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Food Therapy for Dogs and Cats

Traditional Chinese Medicine (TCM) identifies many external and internal causes of disease, and factors such as diet, lifestyle, environment, behaviour and emotional state have traditionally been recognised as having a direct effect on health. Traditional Chinese Food Therapy has developed as an integral aspect of this, and just as TCM uses a largely energetic metaphor for describing disease processes in the body, so too it recognises the energetic properties and healing qualities of foods.

During any disease process a range of conventional and complementary approaches may be needed. Food therapy is a gentle and sustainable method for supporting the individual and at the same time working to limit the effects of disease. I use food therapy in my practice as a support to acupuncture treatment and herbal medicine. Many animals will benefit from a diet prescribed using the principles of Food Therapy.

Cat in Foliage

Foods have properties much like Chinese herbal medicines although they are less potent in their effects. These qualities include those such as warming or cooling, strengthening or dispersing, and drying or moistening. Some foods are more Yin in quality, being cooling and moistening, while Yang foods are warming and energising. Foods may be warm, cool or neutral and at the same time will be empty or full in nature. Some foods tend to make us feel full while others can promote elimination, and this has a direct effect on our energy levels.

The quality of food in TCM relates also to its flavour. The five essential flavours recognised are sweet, pungent, salty, sour and bitter. Each of these flavours supports a particular organ in TCM. Often we (and our animals) will experience a desire for a particular flavour when we need support for a particular organ in the body. This can be a pointer in diagnosis and can also be used in treatment. Changes in your animal’s food preferences can indicate a lot about their health and what they need in their diet. Once an imbalance is corrected the craving will usually disappear.

It is important that food is selected to complement the constitution of an individual, as well as to support the treatment of a disease process. The constitution is that which we inherit from our parents, and largely determines how well we will cope with disease. The food that we (and our animals) eat gives us energy for metabolism and specific nutrients for vital body processes. This can be a major support to our constitution, especially at demanding times.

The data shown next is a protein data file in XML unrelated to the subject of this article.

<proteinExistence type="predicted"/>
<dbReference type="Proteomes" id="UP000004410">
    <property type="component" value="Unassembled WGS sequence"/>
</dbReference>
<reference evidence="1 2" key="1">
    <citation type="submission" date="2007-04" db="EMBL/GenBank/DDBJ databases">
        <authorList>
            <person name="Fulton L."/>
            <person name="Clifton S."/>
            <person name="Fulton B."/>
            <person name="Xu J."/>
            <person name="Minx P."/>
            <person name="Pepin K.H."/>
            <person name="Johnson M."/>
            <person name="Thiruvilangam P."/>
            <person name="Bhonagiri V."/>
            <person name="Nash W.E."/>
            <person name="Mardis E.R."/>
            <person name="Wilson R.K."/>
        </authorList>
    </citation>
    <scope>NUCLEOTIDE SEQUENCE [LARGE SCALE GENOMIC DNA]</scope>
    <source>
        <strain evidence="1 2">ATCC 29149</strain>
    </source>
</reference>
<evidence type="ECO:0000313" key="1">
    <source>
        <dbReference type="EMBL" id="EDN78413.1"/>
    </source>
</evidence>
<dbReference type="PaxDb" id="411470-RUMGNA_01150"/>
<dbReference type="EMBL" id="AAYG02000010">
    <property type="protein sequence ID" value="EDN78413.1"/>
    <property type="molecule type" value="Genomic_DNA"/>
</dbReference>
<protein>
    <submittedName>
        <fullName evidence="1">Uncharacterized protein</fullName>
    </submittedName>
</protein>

Bela the Dog

Food therapy tailors the diet to the time of life and lifestyle of an individual. As our dogs and cats age their vital organ functions can lose vitality and they will need support in particular areas. Food therapy will recognise and address this. At the same time the lifestyle and activity levels of these individuals must be taken into account. Balancing food with activity levels is an important way of maintaining harmony between an animal and the external environment.

Overeating leading to weight gain and poor exercise tolerance becomes a vicious circle and is extremely detrimental to health. Unwelcome weight gain is a very common problem among domestic dogs and cats, and can sometimes be challenging to rectify. Food therapy can tailor a diet to make weight loss easier, by selecting food for particular qualities as well as by reducing its quantity.

Providing seasonal food where possible is a time-honoured method for promoting harmony between our environment and ourselves. Each season is complemented by particular food qualities. During summer we can digest raw and cooler foods without losing body heat, and spices can help us to sweat and cool off. In winter salty and warming foods will be easier to digest, and it is best to cook foods for longer.

How we prepare food will modify its effect in the body. Raw food will be more cooling (and cooked food more warming) although the inherent nature of a particular food remains present. For example, lamb is a warming, sweet flavoured meat even when eaten raw, and cooking will further increase its warming quality. The method of cooking we use will also affect the nature of food. Dry commercial diets are generally very heating due to the extensive cooking process.

I use food therapy in my practice to complement each patient’s constitution and to support other therapies in relation to disease processes. I find it particularly helpful in older animals, in animals with chronic diseases, in cases of organ failure and for cancer patients. Please contact me to find out more or to discuss a particular problem.

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